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Linux 2.6.39 Kernel Merge Window Closes With -rc1

Linux Kernel

Published on 29 March 2011 07:21 PM EDT
Written by Michael Larabel in Linux Kernel
5 Comments

While we have already been benchmarking code for the Linux 2.6.39 kernel a fair amount at Phoronix with the Nouveau page-flipping and z-compression merge plus Nouveau Fermi acceleration, only this afternoon did Linus Torvalds tag the first release candidate for this next major kernel update.

For our favorite part, the DRM / graphics side, the Linux 2.6.39 kernel provides Radeon HD 6900 series support, enabling tiling support for R600+ ASICs, the Nouveau driver has the aforementioned KMS page-flipping and z-compression, there's initial support for USB GPU DRM support for eventually having a DisplayLink DRM driver, TTM memory management support with Xen Dom0, and various other 2.6.39 DRM changes.

Within the kernel's staging area is also an Intel GMA 500 Poulsbo driver that has basic kernel mode-setting and TTM support, but it goes without any acceleration support and is quite rudimentary for now.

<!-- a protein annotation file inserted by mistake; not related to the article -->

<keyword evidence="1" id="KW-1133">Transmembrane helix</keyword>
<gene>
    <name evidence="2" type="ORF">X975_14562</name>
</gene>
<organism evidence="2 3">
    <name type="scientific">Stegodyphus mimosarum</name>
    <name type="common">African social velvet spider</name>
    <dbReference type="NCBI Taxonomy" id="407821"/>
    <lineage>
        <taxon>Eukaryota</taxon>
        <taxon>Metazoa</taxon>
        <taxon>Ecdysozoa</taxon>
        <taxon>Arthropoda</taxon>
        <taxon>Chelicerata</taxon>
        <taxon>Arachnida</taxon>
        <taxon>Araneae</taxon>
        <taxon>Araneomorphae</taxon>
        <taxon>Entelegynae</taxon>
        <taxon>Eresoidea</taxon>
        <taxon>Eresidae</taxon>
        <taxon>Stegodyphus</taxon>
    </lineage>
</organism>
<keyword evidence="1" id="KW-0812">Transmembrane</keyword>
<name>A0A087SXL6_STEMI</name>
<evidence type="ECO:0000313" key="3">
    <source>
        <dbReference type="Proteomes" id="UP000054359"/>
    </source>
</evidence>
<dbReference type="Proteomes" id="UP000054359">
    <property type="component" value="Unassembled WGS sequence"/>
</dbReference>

In this cycle, Linus once again criticzed the DRM code development with there being a number of fundamental issues.

Besides the graphics excitement, there's various new drivers, and many updated hardware drivers. In the Linux 2.6.39-rc1 release announcement, Linus notes there are a number of ARM updates, further VFS clean-up, and a new block device plugging model.

The Linux 2.6.39 kernel is shaping up to be a modest release although users relying upon their distribution vendors packages for their kernel will not be finding this in any of the major H1'2011 releases (e.g. Ubuntu 11.04 and Fedora 15 are using Linux 2.6.38), but will be waiting for the major distribution roll-outs in the second half of this year where they will be shipping with the 2.6.39 (or 2.6.40/2.6.41) kernels.

About The Author
Michael Larabel is the principal author of Phoronix.com and founded the web-site in 2004 with a focus on enriching the Linux hardware experience and being the largest web-site devoted to Linux hardware reviews, particularly for products relevant to Linux gamers and enthusiasts but also commonly reviewing servers/workstations and embedded Linux devices. Michael has written more than 10,000 articles covering the state of Linux hardware support, Linux performance, graphics hardware drivers, and other topics. Michael is also the lead developer of the Phoronix Test Suite, Phoromatic, and OpenBenchmarking.org automated testing software. He can be followed via and or contacted via .
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